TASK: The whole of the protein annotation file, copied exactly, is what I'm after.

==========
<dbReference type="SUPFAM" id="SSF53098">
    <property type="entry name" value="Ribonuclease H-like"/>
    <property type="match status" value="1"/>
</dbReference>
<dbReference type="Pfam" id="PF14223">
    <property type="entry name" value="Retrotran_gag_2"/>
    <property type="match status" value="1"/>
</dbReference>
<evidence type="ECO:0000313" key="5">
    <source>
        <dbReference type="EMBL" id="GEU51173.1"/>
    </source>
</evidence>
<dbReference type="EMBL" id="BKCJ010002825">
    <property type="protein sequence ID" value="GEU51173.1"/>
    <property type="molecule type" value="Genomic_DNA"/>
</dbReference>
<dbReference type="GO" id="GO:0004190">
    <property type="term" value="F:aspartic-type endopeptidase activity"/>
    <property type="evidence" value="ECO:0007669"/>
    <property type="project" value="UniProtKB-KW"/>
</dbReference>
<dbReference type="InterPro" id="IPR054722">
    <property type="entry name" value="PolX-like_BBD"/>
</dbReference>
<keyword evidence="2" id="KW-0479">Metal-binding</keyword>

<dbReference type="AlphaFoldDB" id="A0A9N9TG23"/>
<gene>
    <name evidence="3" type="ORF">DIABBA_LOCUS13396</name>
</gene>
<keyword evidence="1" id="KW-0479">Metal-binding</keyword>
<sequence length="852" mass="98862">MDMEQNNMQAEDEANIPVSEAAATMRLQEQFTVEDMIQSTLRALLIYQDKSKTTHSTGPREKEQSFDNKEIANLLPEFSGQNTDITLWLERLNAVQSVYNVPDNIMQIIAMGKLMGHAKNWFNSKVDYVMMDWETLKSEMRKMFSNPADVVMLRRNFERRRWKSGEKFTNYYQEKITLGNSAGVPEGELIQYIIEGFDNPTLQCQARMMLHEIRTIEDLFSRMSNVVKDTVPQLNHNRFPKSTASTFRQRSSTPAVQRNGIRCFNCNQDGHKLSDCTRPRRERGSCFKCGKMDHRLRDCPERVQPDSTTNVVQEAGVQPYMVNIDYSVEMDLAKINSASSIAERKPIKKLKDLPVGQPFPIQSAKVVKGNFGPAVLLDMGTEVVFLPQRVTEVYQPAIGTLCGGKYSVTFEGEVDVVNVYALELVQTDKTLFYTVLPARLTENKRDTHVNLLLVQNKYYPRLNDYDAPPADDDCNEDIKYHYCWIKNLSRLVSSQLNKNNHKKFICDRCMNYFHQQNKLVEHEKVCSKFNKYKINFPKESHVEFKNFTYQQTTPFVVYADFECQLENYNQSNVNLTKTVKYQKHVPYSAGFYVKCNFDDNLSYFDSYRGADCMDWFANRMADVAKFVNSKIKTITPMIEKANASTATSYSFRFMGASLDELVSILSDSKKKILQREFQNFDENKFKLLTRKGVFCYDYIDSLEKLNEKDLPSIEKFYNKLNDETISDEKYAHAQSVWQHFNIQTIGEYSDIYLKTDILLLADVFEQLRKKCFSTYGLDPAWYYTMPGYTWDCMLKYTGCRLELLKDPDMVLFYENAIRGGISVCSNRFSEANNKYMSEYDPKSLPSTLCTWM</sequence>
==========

<dbReference type="SUPFAM" id="SSF53098">
    <property type="entry name" value="Ribonuclease H-like"/>
    <property type="match status" value="1"/>
</dbReference>
<dbReference type="Pfam" id="PF14223">
    <property type="entry name" value="Retrotran_gag_2"/>
    <property type="match status" value="1"/>
</dbReference>
<evidence type="ECO:0000313" key="5">
    <source>
        <dbReference type="EMBL" id="GEU51173.1"/>
    </source>
</evidence>
<dbReference type="EMBL" id="BKCJ010002825">
    <property type="protein sequence ID" value="GEU51173.1"/>
    <property type="molecule type" value="Genomic_DNA"/>
</dbReference>
<dbReference type="GO" id="GO:0004190">
    <property type="term" value="F:aspartic-type endopeptidase activity"/>
    <property type="evidence" value="ECO:0007669"/>
    <property type="project" value="UniProtKB-KW"/>
</dbReference>
<dbReference type="InterPro" id="IPR054722">
    <property type="entry name" value="PolX-like_BBD"/>
</dbReference>
<keyword evidence="2" id="KW-0479">Metal-binding</keyword>

<dbReference type="AlphaFoldDB" id="A0A9N9TG23"/>
<gene>
    <name evidence="3" type="ORF">DIABBA_LOCUS13396</name>
</gene>
<keyword evidence="1" id="KW-0479">Metal-binding</keyword>
<sequence length="852" mass="98862">MDMEQNNMQAEDEANIPVSEAAATMRLQEQFTVEDMIQSTLRALLIYQDKSKTTHSTGPREKEQSFDNKEIANLLPEFSGQNTDITLWLERLNAVQSVYNVPDNIMQIIAMGKLMGHAKNWFNSKVDYVMMDWETLKSEMRKMFSNPADVVMLRRNFERRRWKSGEKFTNYYQEKITLGNSAGVPEGELIQYIIEGFDNPTLQCQARMMLHEIRTIEDLFSRMSNVVKDTVPQLNHNRFPKSTASTFRQRSSTPAVQRNGIRCFNCNQDGHKLSDCTRPRRERGSCFKCGKMDHRLRDCPERVQPDSTTNVVQEAGVQPYMVNIDYSVEMDLAKINSASSIAERKPIKKLKDLPVGQPFPIQSAKVVKGNFGPAVLLDMGTEVVFLPQRVTEVYQPAIGTLCGGKYSVTFEGEVDVVNVYALELVQTDKTLFYTVLPARLTENKRDTHVNLLLVQNKYYPRLNDYDAPPADDDCNEDIKYHYCWIKNLSRLVSSQLNKNNHKKFICDRCMNYFHQQNKLVEHEKVCSKFNKYKINFPKESHVEFKNFTYQQTTPFVVYADFECQLENYNQSNVNLTKTVKYQKHVPYSAGFYVKCNFDDNLSYFDSYRGADCMDWFANRMADVAKFVNSKIKTITPMIEKANASTATSYSFRFMGASLDELVSILSDSKKKILQREFQNFDENKFKLLTRKGVFCYDYIDSLEKLNEKDLPSIEKFYNKLNDETISDEKYAHAQSVWQHFNIQTIGEYSDIYLKTDILLLADVFEQLRKKCFSTYGLDPAWYYTMPGYTWDCMLKYTGCRLELLKDPDMVLFYENAIRGGISVCSNRFSEANNKYMSEYDPKSLPSTLCTWM</sequence>